Shalt Thou Not Judge?

The logical extension of ‘do not judge’ as applied by many people would necessarily be a total lack of laws, otherwise known as anarchy. 

The job of government is to protect its people – the whole from enemies outside and individuals when necessary from each other. The well-being of the community is partially dependent upon the faithfulness of the government to perform its responsibilities. 

Each time a law is made, the related action is being judged. Making murder or theft a crime is to judge the murder or theft, and judge one who commits them as guilty of crime. 

Some will argue that some crimes hurt only the perpetrator or no one at all, calling them ‘victimless’ crimes. This is false; there are no ‘victimless crimes’. In the rare event that the only person directly harmed by an action has become a hazard or undue burden on his community, the community has become the victim. When any cost to anyone else results from a person’s actions, he to whom the cost is calculated has become the victim of the other’s choices. 

Substance abuse is an example of a crime some believe hurts only the person committing it. Substance abusers cause themselves an altered consciousness with varying effects including impaired reason and judgement, suppressed inhibitions, unfounded paranoias, rages, delusions and hallucinations, depression, derangement, and impaired motor function and communication. Substance abusers regularly become thieves to pay for their addiction, hurting family, friends, and strangers. Substance abusers regularly fail to fulfill their responsibilities in the home, at work or school, and in the community, often become chronic liars, and develop multiple physical and mental health problems requiring on-going treatment which is paid for by the community, and frequently rendering them unfit for work, and incapable of healthy participation in society.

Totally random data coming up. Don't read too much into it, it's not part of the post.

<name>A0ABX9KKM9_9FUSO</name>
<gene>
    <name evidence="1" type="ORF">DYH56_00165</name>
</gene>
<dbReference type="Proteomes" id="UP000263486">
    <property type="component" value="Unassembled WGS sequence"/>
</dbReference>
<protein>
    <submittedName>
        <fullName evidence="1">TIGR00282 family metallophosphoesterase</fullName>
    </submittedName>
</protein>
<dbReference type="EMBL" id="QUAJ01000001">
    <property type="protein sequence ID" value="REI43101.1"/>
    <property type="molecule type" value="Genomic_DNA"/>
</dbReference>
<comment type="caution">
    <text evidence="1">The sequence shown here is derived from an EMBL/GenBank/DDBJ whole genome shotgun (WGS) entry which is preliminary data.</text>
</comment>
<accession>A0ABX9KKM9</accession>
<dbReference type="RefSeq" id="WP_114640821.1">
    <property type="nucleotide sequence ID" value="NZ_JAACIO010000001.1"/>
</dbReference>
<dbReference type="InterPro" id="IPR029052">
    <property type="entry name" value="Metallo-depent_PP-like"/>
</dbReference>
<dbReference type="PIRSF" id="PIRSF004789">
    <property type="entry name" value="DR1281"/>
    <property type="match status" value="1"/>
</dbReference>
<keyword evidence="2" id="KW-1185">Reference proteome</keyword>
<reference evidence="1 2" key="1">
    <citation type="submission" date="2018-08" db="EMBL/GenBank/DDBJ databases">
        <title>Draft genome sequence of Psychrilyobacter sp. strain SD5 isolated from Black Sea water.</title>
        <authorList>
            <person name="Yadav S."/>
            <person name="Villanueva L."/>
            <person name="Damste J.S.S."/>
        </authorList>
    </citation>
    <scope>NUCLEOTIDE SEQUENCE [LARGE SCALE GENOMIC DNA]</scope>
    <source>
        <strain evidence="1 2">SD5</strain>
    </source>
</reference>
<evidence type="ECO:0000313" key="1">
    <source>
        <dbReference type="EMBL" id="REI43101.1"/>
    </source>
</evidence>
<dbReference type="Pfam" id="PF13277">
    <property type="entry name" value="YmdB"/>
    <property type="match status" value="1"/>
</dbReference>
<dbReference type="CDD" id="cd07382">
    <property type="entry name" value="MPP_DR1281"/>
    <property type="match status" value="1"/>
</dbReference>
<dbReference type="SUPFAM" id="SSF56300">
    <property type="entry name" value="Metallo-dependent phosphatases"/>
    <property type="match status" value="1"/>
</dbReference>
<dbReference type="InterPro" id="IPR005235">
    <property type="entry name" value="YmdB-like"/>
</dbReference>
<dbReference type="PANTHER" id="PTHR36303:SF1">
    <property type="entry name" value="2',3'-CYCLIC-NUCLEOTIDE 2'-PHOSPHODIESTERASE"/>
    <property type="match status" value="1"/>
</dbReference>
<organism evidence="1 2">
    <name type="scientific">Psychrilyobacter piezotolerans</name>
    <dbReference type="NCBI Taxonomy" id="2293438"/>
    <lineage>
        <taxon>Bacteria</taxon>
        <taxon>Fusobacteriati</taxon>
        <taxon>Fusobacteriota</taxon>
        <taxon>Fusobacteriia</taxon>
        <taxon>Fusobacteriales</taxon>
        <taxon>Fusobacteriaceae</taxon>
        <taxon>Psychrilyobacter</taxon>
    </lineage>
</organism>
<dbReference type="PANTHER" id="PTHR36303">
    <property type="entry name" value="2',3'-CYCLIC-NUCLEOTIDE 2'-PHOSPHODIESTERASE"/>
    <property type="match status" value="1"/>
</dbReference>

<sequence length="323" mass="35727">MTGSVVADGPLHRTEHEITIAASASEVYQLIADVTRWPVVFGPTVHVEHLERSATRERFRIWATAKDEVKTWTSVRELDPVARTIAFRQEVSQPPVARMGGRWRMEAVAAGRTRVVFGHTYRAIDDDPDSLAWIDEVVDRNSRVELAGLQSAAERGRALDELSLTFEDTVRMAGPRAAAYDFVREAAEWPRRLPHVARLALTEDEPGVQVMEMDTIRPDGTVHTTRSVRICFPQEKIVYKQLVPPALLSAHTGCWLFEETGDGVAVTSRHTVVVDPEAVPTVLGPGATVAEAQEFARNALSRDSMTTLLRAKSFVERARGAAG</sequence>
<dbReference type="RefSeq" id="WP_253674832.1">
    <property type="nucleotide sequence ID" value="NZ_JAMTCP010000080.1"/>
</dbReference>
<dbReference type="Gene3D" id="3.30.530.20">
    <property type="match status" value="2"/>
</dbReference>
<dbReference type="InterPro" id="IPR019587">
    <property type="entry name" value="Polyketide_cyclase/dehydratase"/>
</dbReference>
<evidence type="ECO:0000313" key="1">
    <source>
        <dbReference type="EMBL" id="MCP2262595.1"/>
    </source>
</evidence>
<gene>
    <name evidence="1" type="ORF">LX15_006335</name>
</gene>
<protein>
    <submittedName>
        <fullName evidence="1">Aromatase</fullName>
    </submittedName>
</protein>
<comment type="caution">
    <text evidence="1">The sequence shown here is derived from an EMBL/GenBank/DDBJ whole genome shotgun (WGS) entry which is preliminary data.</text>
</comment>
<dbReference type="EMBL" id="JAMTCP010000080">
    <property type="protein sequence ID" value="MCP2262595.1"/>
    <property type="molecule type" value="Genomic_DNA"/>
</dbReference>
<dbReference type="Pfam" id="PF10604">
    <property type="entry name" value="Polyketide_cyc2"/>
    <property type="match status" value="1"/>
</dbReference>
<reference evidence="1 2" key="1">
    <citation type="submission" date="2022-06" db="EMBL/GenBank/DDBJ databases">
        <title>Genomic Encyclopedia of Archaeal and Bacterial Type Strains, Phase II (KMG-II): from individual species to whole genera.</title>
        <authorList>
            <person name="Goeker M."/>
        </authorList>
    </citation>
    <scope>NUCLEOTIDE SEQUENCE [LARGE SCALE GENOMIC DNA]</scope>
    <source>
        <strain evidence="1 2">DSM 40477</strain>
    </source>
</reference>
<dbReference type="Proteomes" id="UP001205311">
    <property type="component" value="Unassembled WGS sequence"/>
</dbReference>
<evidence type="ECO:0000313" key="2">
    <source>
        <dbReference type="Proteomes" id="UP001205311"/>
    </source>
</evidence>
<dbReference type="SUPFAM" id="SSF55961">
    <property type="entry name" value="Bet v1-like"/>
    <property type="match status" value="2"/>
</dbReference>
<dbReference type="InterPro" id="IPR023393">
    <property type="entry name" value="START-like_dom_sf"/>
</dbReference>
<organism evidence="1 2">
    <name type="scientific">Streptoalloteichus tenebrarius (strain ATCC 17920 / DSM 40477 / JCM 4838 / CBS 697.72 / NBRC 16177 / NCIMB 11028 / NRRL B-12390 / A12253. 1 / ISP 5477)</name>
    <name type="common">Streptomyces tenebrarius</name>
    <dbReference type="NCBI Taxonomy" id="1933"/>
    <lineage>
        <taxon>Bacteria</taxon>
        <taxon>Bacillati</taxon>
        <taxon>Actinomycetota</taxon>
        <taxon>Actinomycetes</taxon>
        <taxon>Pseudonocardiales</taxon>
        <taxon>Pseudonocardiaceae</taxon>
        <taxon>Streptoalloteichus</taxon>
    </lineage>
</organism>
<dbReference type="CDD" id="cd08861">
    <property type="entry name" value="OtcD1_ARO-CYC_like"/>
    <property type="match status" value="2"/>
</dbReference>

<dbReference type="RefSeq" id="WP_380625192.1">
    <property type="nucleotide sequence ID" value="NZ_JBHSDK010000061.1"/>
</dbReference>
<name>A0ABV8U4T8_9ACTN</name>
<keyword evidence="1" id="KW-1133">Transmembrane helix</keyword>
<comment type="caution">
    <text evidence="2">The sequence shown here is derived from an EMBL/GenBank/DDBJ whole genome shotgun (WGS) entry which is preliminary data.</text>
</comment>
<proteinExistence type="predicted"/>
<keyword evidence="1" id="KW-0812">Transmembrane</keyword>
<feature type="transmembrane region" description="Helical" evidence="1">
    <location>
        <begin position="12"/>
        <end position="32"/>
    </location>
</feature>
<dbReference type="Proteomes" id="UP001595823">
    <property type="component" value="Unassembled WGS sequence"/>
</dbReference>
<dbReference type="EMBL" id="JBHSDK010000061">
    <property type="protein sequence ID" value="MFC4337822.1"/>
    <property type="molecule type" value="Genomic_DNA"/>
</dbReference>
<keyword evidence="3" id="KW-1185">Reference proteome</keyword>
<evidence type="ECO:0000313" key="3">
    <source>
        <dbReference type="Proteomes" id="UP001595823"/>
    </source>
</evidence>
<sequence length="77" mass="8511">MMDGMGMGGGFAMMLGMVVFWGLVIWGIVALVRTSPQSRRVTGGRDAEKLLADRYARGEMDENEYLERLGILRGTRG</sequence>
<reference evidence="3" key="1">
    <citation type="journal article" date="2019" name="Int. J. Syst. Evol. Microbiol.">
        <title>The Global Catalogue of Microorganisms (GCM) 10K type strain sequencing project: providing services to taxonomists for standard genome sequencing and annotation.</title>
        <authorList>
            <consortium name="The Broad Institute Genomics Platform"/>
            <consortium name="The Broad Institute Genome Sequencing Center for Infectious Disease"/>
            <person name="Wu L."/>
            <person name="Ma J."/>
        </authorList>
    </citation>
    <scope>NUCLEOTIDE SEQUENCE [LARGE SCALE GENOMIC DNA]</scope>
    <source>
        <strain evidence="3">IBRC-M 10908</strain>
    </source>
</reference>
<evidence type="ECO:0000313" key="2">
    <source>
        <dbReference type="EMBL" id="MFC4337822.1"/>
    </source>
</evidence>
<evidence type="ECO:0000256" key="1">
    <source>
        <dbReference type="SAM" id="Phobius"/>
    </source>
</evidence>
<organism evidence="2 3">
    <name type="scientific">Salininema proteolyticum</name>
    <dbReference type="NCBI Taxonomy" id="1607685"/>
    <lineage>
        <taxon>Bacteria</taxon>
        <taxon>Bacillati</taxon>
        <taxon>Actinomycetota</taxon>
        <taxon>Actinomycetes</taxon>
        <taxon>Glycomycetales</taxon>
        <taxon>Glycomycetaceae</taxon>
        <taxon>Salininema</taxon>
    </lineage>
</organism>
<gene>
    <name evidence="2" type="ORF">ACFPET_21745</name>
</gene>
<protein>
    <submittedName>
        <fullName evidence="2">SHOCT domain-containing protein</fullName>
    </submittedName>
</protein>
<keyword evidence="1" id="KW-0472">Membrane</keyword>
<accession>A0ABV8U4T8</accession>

While removing legal restrictions on chemical abuse might reduce problems related to organized crime, it would also eliminate one barrier to the more cautious who might be tempted to ‘try’, such as a peer-pressured youth wavering between conformity and resistance. It also communicates acceptance of the behaviour by society in general, and the false assurance that the behaviour lacks any risk to the individual or society worth controlling. 

If we applied the ‘do not judge’ principle to substance abuse, intoxicants would be more easily and affordably available, with no societal or penal restrictions to discourage their use. Most people realize that is not an acceptable option. They recognize the responsibility of those with the power to prohibit those activities which are detrimental to the members of a community. 

God has judged human activity based upon His character, His purpose for His creation, and His knowledge of what is best for mankind. His communicated judgements were recorded for our reference so we are able to know what is right and wrong without our having to decide for ourselves. It is not we who judge, but God who has judged, and we are subject to His judgement in all things. 

The church’s responsibility is to tell the truth, which must include the truth about sin. God has condemned sin in the world and because of sin, men stand condemned before God. We do no favours by refusing to proclaim that judgement, or by pretending to be unqualified to determine whether something is right or wrong. In fact, we are unloving toward our neighbour when we leave him condemned before God by our preference to avoid making waves, and we are unfaithful to God Himself, by considering His judgment as being inadequate or somehow unkind or unfair to the world. 

We are called to proclaim Christ to the world – that He came with grace and mercy to call sinful men to repentance, and faith towards God, bearing the penalty of our sins upon Himself on the cross that we can be reconciled to the Father and receive eternal life with Him. It is sin which necessitates this grace. And it is sin that requires the proclamation. He has judged, and we must speak.